The WSJ article addresses a couple of recent university studies pointing to the creative advantages of daydreaming, attention-deficit disorder, and getting distracted by objects – shiny or not. The central point was difficulty in focusing on specific details allows an individual to wade through a much wider range of creative stimuli. Absolutely true, and part of the reason I’m always writing about the importance of diversity. But you know what? There are people (and times) where focus and time along are essential as well. The dirty little secret is the creativity exercises and techniques to release your creativity are HIGHLY dependent on how you’re trying to be creative RIGHT NOW. Don’t get locked into just a few creativity exercises. Have a bunch of creativity exercises you can use until you find the one working for you this instant.

3. Just because it’s called “research” doesn’t mean it tells you anything of value.

The university research efforts in the article were based on studying 60 and 86 undergraduate students, respectively.  60 and 86 undergraduate students? In the business world, we wouldn’t have reported with much confidence how pickup and delivery drivers in a 5 state area were doing at their jobs based on fewer than 100 randomly selected customer interviews. There is so much “research” coming out of universities which purports to help us understand the world. In reality, these projects barely help us understand students at that university. These provide, at best, interesting observations. They don’t predict what will happen in the world.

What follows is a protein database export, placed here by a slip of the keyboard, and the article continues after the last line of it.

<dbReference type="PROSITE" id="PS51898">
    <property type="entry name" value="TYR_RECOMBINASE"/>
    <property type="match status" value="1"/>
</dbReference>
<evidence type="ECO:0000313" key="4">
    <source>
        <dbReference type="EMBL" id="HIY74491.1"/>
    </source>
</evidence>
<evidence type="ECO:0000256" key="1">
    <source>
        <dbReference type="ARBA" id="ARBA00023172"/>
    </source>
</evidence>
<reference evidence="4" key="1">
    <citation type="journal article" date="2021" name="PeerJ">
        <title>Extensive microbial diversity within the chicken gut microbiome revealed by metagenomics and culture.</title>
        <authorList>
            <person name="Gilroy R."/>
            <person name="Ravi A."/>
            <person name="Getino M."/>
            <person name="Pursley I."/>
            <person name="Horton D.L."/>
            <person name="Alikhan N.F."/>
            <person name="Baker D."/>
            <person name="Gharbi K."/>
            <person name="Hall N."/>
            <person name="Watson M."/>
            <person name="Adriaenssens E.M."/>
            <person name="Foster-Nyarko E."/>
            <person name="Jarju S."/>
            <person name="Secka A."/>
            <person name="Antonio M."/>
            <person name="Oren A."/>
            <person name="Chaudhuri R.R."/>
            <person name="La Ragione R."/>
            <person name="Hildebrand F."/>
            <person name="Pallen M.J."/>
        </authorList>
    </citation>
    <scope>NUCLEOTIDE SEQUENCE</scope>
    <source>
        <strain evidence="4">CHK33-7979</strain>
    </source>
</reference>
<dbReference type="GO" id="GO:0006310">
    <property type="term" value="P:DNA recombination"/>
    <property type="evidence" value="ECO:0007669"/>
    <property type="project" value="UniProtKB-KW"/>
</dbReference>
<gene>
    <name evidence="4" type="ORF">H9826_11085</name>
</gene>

Today’s Creativity Wrap-up

You are creative and whatever creativity exercises work for you to release your creativity are great, so don’t let any researcher tell you differently! – Mike Brown

For an additional creative boost, download the free Brainzooming ebook, “Taking the NO Out of InNOvation” to enhance your creative perspective! For an organizational boost, contact The Brainzooming Group to help your team be more successful by rapidly expanding strategic options and creating innovative plans to efficiently implement. Email us at brainzooming@gmail.com or call us at 816-509-5320 to learn how we can deliver these benefits for you.